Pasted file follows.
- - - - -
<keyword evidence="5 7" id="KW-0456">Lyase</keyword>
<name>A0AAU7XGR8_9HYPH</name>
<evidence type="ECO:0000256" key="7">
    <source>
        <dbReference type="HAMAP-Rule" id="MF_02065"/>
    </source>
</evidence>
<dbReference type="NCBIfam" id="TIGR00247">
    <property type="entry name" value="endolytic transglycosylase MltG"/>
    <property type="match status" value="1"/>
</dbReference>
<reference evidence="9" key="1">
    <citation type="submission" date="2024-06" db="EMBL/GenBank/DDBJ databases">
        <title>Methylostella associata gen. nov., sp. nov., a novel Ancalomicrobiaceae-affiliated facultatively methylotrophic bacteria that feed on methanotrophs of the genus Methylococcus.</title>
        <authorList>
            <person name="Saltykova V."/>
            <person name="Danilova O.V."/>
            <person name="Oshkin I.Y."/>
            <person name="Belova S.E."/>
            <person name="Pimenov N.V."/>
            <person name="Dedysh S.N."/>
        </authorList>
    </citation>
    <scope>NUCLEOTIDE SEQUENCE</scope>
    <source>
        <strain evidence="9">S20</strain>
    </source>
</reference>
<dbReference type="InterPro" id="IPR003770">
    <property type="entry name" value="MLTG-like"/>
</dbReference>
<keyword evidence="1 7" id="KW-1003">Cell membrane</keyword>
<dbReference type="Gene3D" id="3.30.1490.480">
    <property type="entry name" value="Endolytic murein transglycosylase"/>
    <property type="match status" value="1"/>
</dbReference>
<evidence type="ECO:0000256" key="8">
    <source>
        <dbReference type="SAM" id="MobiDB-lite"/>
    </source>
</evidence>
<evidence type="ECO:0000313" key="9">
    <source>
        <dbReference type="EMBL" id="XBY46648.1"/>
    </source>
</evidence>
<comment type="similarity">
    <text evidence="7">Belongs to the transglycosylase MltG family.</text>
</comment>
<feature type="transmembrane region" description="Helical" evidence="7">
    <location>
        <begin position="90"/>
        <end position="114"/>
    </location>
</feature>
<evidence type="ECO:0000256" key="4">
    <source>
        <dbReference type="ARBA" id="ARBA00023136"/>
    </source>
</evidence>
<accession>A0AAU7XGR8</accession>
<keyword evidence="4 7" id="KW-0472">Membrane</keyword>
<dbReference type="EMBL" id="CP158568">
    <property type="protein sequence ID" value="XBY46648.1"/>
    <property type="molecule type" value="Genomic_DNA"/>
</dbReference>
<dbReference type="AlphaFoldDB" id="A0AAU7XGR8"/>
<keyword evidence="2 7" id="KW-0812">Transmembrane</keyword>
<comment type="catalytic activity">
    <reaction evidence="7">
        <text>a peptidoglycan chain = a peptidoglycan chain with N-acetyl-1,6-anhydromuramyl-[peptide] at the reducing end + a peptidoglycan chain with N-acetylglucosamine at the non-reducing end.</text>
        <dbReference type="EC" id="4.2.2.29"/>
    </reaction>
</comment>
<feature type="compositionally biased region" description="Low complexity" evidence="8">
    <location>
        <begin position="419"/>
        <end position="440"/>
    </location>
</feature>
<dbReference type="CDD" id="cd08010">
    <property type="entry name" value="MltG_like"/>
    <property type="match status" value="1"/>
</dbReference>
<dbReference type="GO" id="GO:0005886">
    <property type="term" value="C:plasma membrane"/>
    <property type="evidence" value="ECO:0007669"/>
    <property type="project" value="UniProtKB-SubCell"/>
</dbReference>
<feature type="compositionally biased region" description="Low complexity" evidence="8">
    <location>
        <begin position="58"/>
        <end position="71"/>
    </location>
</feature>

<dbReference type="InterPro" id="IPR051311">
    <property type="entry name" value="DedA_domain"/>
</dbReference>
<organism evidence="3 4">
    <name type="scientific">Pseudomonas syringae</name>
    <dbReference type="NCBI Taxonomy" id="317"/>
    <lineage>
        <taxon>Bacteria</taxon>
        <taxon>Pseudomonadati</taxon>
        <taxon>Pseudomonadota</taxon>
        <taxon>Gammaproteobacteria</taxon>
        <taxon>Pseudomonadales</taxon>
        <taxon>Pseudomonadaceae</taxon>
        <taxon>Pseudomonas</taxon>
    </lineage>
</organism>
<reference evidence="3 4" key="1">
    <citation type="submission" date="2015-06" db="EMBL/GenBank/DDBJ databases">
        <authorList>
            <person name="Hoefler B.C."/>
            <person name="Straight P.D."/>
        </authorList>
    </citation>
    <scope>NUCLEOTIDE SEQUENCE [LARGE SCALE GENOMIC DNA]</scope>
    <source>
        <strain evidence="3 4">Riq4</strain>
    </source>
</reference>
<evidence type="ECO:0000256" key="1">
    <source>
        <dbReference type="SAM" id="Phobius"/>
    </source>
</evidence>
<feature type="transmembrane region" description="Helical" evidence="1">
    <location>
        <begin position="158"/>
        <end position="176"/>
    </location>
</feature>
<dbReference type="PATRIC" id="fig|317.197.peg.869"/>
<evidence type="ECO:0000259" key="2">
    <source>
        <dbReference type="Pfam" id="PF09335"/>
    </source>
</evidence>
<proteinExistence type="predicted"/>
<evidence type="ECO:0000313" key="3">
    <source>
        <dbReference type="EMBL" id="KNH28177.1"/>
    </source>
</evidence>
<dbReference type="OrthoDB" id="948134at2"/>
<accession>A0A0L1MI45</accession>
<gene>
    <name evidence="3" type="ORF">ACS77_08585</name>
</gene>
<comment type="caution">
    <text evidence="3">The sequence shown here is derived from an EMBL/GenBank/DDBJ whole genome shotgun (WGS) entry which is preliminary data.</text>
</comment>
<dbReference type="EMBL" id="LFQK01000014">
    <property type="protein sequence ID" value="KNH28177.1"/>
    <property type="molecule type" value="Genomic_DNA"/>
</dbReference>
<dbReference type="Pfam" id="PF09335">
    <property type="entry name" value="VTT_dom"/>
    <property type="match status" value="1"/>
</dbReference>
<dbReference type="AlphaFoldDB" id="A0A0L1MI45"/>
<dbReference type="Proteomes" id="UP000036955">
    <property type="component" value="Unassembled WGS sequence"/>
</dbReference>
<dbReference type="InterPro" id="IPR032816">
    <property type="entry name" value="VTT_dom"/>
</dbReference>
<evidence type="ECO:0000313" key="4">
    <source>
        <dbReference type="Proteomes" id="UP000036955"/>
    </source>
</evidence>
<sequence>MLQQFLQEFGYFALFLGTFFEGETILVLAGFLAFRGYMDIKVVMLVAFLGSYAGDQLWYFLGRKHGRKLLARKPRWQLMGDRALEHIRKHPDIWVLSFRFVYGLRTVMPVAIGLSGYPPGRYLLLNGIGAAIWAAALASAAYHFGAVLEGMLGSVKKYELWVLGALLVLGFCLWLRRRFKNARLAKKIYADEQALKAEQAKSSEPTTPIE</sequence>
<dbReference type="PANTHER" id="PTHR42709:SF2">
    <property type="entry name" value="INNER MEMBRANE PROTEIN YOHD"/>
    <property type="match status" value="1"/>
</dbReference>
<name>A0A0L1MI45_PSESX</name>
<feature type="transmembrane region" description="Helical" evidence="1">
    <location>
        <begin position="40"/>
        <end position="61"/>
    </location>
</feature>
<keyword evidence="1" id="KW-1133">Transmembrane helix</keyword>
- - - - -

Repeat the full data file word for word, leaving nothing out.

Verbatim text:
<keyword evidence="5 7" id="KW-0456">Lyase</keyword>
<name>A0AAU7XGR8_9HYPH</name>
<evidence type="ECO:0000256" key="7">
    <source>
        <dbReference type="HAMAP-Rule" id="MF_02065"/>
    </source>
</evidence>
<dbReference type="NCBIfam" id="TIGR00247">
    <property type="entry name" value="endolytic transglycosylase MltG"/>
    <property type="match status" value="1"/>
</dbReference>
<reference evidence="9" key="1">
    <citation type="submission" date="2024-06" db="EMBL/GenBank/DDBJ databases">
        <title>Methylostella associata gen. nov., sp. nov., a novel Ancalomicrobiaceae-affiliated facultatively methylotrophic bacteria that feed on methanotrophs of the genus Methylococcus.</title>
        <authorList>
            <person name="Saltykova V."/>
            <person name="Danilova O.V."/>
            <person name="Oshkin I.Y."/>
            <person name="Belova S.E."/>
            <person name="Pimenov N.V."/>
            <person name="Dedysh S.N."/>
        </authorList>
    </citation>
    <scope>NUCLEOTIDE SEQUENCE</scope>
    <source>
        <strain evidence="9">S20</strain>
    </source>
</reference>
<dbReference type="InterPro" id="IPR003770">
    <property type="entry name" value="MLTG-like"/>
</dbReference>
<keyword evidence="1 7" id="KW-1003">Cell membrane</keyword>
<dbReference type="Gene3D" id="3.30.1490.480">
    <property type="entry name" value="Endolytic murein transglycosylase"/>
    <property type="match status" value="1"/>
</dbReference>
<evidence type="ECO:0000256" key="8">
    <source>
        <dbReference type="SAM" id="MobiDB-lite"/>
    </source>
</evidence>
<evidence type="ECO:0000313" key="9">
    <source>
        <dbReference type="EMBL" id="XBY46648.1"/>
    </source>
</evidence>
<comment type="similarity">
    <text evidence="7">Belongs to the transglycosylase MltG family.</text>
</comment>
<feature type="transmembrane region" description="Helical" evidence="7">
    <location>
        <begin position="90"/>
        <end position="114"/>
    </location>
</feature>
<evidence type="ECO:0000256" key="4">
    <source>
        <dbReference type="ARBA" id="ARBA00023136"/>
    </source>
</evidence>
<accession>A0AAU7XGR8</accession>
<keyword evidence="4 7" id="KW-0472">Membrane</keyword>
<dbReference type="EMBL" id="CP158568">
    <property type="protein sequence ID" value="XBY46648.1"/>
    <property type="molecule type" value="Genomic_DNA"/>
</dbReference>
<dbReference type="AlphaFoldDB" id="A0AAU7XGR8"/>
<keyword evidence="2 7" id="KW-0812">Transmembrane</keyword>
<comment type="catalytic activity">
    <reaction evidence="7">
        <text>a peptidoglycan chain = a peptidoglycan chain with N-acetyl-1,6-anhydromuramyl-[peptide] at the reducing end + a peptidoglycan chain with N-acetylglucosamine at the non-reducing end.</text>
        <dbReference type="EC" id="4.2.2.29"/>
    </reaction>
</comment>
<feature type="compositionally biased region" description="Low complexity" evidence="8">
    <location>
        <begin position="419"/>
        <end position="440"/>
    </location>
</feature>
<dbReference type="CDD" id="cd08010">
    <property type="entry name" value="MltG_like"/>
    <property type="match status" value="1"/>
</dbReference>
<dbReference type="GO" id="GO:0005886">
    <property type="term" value="C:plasma membrane"/>
    <property type="evidence" value="ECO:0007669"/>
    <property type="project" value="UniProtKB-SubCell"/>
</dbReference>
<feature type="compositionally biased region" description="Low complexity" evidence="8">
    <location>
        <begin position="58"/>
        <end position="71"/>
    </location>
</feature>

<dbReference type="InterPro" id="IPR051311">
    <property type="entry name" value="DedA_domain"/>
</dbReference>
<organism evidence="3 4">
    <name type="scientific">Pseudomonas syringae</name>
    <dbReference type="NCBI Taxonomy" id="317"/>
    <lineage>
        <taxon>Bacteria</taxon>
        <taxon>Pseudomonadati</taxon>
        <taxon>Pseudomonadota</taxon>
        <taxon>Gammaproteobacteria</taxon>
        <taxon>Pseudomonadales</taxon>
        <taxon>Pseudomonadaceae</taxon>
        <taxon>Pseudomonas</taxon>
    </lineage>
</organism>
<reference evidence="3 4" key="1">
    <citation type="submission" date="2015-06" db="EMBL/GenBank/DDBJ databases">
        <authorList>
            <person name="Hoefler B.C."/>
            <person name="Straight P.D."/>
        </authorList>
    </citation>
    <scope>NUCLEOTIDE SEQUENCE [LARGE SCALE GENOMIC DNA]</scope>
    <source>
        <strain evidence="3 4">Riq4</strain>
    </source>
</reference>
<evidence type="ECO:0000256" key="1">
    <source>
        <dbReference type="SAM" id="Phobius"/>
    </source>
</evidence>
<feature type="transmembrane region" description="Helical" evidence="1">
    <location>
        <begin position="158"/>
        <end position="176"/>
    </location>
</feature>
<dbReference type="PATRIC" id="fig|317.197.peg.869"/>
<evidence type="ECO:0000259" key="2">
    <source>
        <dbReference type="Pfam" id="PF09335"/>
    </source>
</evidence>
<proteinExistence type="predicted"/>
<evidence type="ECO:0000313" key="3">
    <source>
        <dbReference type="EMBL" id="KNH28177.1"/>
    </source>
</evidence>
<dbReference type="OrthoDB" id="948134at2"/>
<accession>A0A0L1MI45</accession>
<gene>
    <name evidence="3" type="ORF">ACS77_08585</name>
</gene>
<comment type="caution">
    <text evidence="3">The sequence shown here is derived from an EMBL/GenBank/DDBJ whole genome shotgun (WGS) entry which is preliminary data.</text>
</comment>
<dbReference type="EMBL" id="LFQK01000014">
    <property type="protein sequence ID" value="KNH28177.1"/>
    <property type="molecule type" value="Genomic_DNA"/>
</dbReference>
<dbReference type="Pfam" id="PF09335">
    <property type="entry name" value="VTT_dom"/>
    <property type="match status" value="1"/>
</dbReference>
<dbReference type="AlphaFoldDB" id="A0A0L1MI45"/>
<dbReference type="Proteomes" id="UP000036955">
    <property type="component" value="Unassembled WGS sequence"/>
</dbReference>
<dbReference type="InterPro" id="IPR032816">
    <property type="entry name" value="VTT_dom"/>
</dbReference>
<evidence type="ECO:0000313" key="4">
    <source>
        <dbReference type="Proteomes" id="UP000036955"/>
    </source>
</evidence>
<sequence>MLQQFLQEFGYFALFLGTFFEGETILVLAGFLAFRGYMDIKVVMLVAFLGSYAGDQLWYFLGRKHGRKLLARKPRWQLMGDRALEHIRKHPDIWVLSFRFVYGLRTVMPVAIGLSGYPPGRYLLLNGIGAAIWAAALASAAYHFGAVLEGMLGSVKKYELWVLGALLVLGFCLWLRRRFKNARLAKKIYADEQALKAEQAKSSEPTTPIE</sequence>
<dbReference type="PANTHER" id="PTHR42709:SF2">
    <property type="entry name" value="INNER MEMBRANE PROTEIN YOHD"/>
    <property type="match status" value="1"/>
</dbReference>
<name>A0A0L1MI45_PSESX</name>
<feature type="transmembrane region" description="Helical" evidence="1">
    <location>
        <begin position="40"/>
        <end position="61"/>
    </location>
</feature>
<keyword evidence="1" id="KW-1133">Transmembrane helix</keyword>